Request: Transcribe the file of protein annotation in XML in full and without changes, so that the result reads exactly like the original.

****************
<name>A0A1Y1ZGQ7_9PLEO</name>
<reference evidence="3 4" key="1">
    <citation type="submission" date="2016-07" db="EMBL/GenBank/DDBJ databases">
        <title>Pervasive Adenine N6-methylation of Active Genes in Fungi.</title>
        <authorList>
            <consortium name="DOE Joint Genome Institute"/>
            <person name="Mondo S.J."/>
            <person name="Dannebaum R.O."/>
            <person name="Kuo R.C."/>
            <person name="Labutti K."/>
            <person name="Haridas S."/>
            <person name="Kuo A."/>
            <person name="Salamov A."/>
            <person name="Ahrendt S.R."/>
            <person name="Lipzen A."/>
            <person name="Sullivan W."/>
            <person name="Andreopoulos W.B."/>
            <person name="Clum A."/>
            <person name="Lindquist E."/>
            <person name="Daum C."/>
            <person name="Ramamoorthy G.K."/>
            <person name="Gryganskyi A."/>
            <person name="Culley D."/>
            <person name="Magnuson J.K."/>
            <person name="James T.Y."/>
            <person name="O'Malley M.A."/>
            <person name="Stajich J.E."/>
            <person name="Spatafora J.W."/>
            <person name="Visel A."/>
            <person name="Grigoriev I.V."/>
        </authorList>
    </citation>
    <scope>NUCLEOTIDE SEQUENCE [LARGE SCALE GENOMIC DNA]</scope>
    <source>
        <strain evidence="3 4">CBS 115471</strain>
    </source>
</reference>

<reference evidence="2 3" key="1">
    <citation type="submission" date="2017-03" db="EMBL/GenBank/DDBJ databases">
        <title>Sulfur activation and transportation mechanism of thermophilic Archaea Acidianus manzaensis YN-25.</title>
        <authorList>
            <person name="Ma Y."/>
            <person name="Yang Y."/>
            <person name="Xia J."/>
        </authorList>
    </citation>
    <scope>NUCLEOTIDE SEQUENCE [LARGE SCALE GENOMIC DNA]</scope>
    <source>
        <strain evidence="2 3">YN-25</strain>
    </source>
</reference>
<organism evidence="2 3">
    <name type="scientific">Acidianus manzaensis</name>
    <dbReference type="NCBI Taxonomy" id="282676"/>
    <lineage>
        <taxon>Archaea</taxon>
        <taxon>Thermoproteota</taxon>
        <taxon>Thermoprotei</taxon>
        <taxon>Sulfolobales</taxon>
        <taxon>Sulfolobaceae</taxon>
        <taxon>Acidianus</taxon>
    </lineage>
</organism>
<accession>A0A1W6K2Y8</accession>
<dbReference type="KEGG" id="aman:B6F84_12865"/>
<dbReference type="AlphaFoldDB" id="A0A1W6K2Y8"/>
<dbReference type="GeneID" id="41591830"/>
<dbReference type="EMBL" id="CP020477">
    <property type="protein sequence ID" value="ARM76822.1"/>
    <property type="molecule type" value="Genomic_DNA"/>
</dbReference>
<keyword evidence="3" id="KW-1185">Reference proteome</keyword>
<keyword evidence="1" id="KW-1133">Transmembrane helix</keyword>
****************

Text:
<name>A0A1Y1ZGQ7_9PLEO</name>
<reference evidence="3 4" key="1">
    <citation type="submission" date="2016-07" db="EMBL/GenBank/DDBJ databases">
        <title>Pervasive Adenine N6-methylation of Active Genes in Fungi.</title>
        <authorList>
            <consortium name="DOE Joint Genome Institute"/>
            <person name="Mondo S.J."/>
            <person name="Dannebaum R.O."/>
            <person name="Kuo R.C."/>
            <person name="Labutti K."/>
            <person name="Haridas S."/>
            <person name="Kuo A."/>
            <person name="Salamov A."/>
            <person name="Ahrendt S.R."/>
            <person name="Lipzen A."/>
            <person name="Sullivan W."/>
            <person name="Andreopoulos W.B."/>
            <person name="Clum A."/>
            <person name="Lindquist E."/>
            <person name="Daum C."/>
            <person name="Ramamoorthy G.K."/>
            <person name="Gryganskyi A."/>
            <person name="Culley D."/>
            <person name="Magnuson J.K."/>
            <person name="James T.Y."/>
            <person name="O'Malley M.A."/>
            <person name="Stajich J.E."/>
            <person name="Spatafora J.W."/>
            <person name="Visel A."/>
            <person name="Grigoriev I.V."/>
        </authorList>
    </citation>
    <scope>NUCLEOTIDE SEQUENCE [LARGE SCALE GENOMIC DNA]</scope>
    <source>
        <strain evidence="3 4">CBS 115471</strain>
    </source>
</reference>

<reference evidence="2 3" key="1">
    <citation type="submission" date="2017-03" db="EMBL/GenBank/DDBJ databases">
        <title>Sulfur activation and transportation mechanism of thermophilic Archaea Acidianus manzaensis YN-25.</title>
        <authorList>
            <person name="Ma Y."/>
            <person name="Yang Y."/>
            <person name="Xia J."/>
        </authorList>
    </citation>
    <scope>NUCLEOTIDE SEQUENCE [LARGE SCALE GENOMIC DNA]</scope>
    <source>
        <strain evidence="2 3">YN-25</strain>
    </source>
</reference>
<organism evidence="2 3">
    <name type="scientific">Acidianus manzaensis</name>
    <dbReference type="NCBI Taxonomy" id="282676"/>
    <lineage>
        <taxon>Archaea</taxon>
        <taxon>Thermoproteota</taxon>
        <taxon>Thermoprotei</taxon>
        <taxon>Sulfolobales</taxon>
        <taxon>Sulfolobaceae</taxon>
        <taxon>Acidianus</taxon>
    </lineage>
</organism>
<accession>A0A1W6K2Y8</accession>
<dbReference type="KEGG" id="aman:B6F84_12865"/>
<dbReference type="AlphaFoldDB" id="A0A1W6K2Y8"/>
<dbReference type="GeneID" id="41591830"/>
<dbReference type="EMBL" id="CP020477">
    <property type="protein sequence ID" value="ARM76822.1"/>
    <property type="molecule type" value="Genomic_DNA"/>
</dbReference>
<keyword evidence="3" id="KW-1185">Reference proteome</keyword>
<keyword evidence="1" id="KW-1133">Transmembrane helix</keyword>